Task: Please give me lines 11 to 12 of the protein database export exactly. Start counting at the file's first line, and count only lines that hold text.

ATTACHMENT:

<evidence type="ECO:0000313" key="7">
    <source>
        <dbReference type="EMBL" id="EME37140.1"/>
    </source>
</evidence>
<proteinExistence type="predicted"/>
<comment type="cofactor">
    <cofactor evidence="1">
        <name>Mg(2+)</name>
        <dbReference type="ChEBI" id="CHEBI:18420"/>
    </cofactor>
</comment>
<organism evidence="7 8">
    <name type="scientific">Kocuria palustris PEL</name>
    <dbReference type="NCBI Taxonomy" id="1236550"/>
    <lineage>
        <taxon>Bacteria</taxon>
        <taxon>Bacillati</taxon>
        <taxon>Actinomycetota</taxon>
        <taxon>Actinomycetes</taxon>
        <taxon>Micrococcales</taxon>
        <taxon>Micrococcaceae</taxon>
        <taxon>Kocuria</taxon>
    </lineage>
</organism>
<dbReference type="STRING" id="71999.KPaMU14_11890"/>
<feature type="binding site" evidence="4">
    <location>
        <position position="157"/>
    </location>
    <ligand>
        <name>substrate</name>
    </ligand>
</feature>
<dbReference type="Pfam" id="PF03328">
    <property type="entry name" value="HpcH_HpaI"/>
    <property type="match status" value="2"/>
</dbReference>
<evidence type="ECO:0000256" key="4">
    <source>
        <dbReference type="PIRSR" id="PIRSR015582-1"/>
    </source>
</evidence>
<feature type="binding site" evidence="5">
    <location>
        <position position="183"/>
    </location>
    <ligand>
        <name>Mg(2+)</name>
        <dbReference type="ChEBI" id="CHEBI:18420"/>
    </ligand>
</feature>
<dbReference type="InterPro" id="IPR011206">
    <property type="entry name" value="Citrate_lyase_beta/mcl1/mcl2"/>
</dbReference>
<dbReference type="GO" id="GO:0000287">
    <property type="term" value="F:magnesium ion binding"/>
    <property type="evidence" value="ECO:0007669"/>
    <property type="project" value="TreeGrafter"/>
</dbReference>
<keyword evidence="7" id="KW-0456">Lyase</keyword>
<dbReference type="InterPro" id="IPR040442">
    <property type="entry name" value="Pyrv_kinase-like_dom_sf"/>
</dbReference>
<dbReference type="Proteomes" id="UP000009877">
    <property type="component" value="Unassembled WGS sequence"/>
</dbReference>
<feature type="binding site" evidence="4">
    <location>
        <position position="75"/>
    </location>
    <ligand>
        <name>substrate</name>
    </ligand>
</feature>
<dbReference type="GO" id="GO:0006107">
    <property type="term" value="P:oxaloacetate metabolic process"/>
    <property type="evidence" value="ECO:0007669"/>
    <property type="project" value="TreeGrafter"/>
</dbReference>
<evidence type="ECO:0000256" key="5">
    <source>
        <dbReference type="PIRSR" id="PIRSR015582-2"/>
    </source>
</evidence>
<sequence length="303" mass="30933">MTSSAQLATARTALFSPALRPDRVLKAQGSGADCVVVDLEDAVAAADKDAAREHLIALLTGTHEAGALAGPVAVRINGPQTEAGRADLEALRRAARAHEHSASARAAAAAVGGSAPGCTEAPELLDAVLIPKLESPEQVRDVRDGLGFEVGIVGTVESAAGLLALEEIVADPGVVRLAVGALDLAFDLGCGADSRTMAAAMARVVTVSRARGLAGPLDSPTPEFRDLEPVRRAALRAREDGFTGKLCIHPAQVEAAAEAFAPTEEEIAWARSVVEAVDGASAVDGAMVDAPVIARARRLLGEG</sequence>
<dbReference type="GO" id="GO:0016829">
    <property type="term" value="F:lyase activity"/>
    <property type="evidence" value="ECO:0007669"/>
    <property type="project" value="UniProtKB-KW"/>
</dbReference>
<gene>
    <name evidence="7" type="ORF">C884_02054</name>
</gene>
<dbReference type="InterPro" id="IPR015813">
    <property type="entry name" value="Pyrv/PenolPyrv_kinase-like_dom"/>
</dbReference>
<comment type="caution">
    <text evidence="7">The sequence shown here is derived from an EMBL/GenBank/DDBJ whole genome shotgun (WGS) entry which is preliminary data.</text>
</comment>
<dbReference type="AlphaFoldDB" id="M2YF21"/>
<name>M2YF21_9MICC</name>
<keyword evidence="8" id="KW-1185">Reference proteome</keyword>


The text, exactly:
    </cofactor>
</comment>